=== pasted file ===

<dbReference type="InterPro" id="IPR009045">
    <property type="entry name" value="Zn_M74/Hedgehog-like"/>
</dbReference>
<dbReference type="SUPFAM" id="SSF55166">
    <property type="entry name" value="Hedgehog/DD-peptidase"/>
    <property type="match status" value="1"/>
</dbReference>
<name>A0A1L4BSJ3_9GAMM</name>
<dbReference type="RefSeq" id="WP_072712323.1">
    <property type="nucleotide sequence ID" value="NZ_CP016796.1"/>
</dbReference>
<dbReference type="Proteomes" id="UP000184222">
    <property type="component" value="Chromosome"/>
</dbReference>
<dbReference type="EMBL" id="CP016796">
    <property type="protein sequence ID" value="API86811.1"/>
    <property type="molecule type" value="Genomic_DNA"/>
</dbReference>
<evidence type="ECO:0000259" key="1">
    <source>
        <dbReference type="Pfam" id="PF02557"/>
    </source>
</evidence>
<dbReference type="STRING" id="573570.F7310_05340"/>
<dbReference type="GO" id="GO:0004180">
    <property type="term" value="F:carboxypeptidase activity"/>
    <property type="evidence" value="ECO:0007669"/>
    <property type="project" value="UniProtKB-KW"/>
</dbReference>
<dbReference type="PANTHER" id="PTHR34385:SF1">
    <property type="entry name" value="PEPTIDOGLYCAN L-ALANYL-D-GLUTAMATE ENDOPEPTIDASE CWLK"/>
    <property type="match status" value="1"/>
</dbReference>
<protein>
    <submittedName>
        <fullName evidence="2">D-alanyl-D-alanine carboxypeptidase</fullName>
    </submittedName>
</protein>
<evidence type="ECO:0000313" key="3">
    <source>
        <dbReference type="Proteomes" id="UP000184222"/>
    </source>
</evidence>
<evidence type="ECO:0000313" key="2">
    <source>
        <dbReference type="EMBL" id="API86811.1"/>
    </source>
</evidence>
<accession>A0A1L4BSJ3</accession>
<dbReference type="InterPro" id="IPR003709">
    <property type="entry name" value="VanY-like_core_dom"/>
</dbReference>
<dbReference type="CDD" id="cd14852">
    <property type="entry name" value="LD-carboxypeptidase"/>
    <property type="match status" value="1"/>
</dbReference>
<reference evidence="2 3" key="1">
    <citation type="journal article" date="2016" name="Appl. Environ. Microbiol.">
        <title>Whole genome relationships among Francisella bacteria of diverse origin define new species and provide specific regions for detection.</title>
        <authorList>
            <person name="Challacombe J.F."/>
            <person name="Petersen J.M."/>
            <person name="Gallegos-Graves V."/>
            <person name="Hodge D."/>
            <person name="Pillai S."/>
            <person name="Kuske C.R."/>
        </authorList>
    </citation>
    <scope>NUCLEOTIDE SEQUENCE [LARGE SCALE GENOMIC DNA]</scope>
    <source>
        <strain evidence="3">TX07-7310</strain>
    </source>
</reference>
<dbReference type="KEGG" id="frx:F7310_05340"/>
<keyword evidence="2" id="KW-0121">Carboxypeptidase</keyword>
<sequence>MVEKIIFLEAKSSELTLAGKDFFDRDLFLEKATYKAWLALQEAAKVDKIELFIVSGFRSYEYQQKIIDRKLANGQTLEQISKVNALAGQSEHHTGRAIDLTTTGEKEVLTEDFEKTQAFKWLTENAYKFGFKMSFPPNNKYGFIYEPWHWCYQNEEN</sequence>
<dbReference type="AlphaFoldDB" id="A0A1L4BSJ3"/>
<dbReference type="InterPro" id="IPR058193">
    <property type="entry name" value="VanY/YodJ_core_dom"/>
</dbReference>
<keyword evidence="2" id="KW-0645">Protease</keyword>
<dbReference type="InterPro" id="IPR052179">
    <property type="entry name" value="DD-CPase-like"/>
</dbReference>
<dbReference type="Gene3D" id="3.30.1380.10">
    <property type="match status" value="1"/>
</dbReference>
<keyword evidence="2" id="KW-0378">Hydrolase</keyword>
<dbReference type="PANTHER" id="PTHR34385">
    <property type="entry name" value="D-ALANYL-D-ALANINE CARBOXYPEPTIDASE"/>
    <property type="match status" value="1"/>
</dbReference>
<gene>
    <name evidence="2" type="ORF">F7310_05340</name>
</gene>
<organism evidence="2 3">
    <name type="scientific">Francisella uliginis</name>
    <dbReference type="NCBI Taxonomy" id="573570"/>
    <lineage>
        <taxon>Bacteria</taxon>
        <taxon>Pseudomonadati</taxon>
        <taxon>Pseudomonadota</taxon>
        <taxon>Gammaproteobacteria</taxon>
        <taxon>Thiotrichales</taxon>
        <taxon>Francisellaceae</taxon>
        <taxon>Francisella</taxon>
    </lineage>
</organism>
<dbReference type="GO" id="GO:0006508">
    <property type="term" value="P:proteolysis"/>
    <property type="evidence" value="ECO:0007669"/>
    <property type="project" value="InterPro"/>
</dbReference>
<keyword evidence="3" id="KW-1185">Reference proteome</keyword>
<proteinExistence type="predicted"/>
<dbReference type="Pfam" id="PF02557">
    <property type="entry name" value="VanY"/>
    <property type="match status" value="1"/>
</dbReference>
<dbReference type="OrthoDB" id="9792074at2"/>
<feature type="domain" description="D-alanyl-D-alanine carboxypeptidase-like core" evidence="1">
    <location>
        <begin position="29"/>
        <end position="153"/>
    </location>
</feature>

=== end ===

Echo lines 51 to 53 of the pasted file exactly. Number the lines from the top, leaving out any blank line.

    <property type="entry name" value="VanY-like_core_dom"/>
</dbReference>
<dbReference type="CDD" id="cd14852">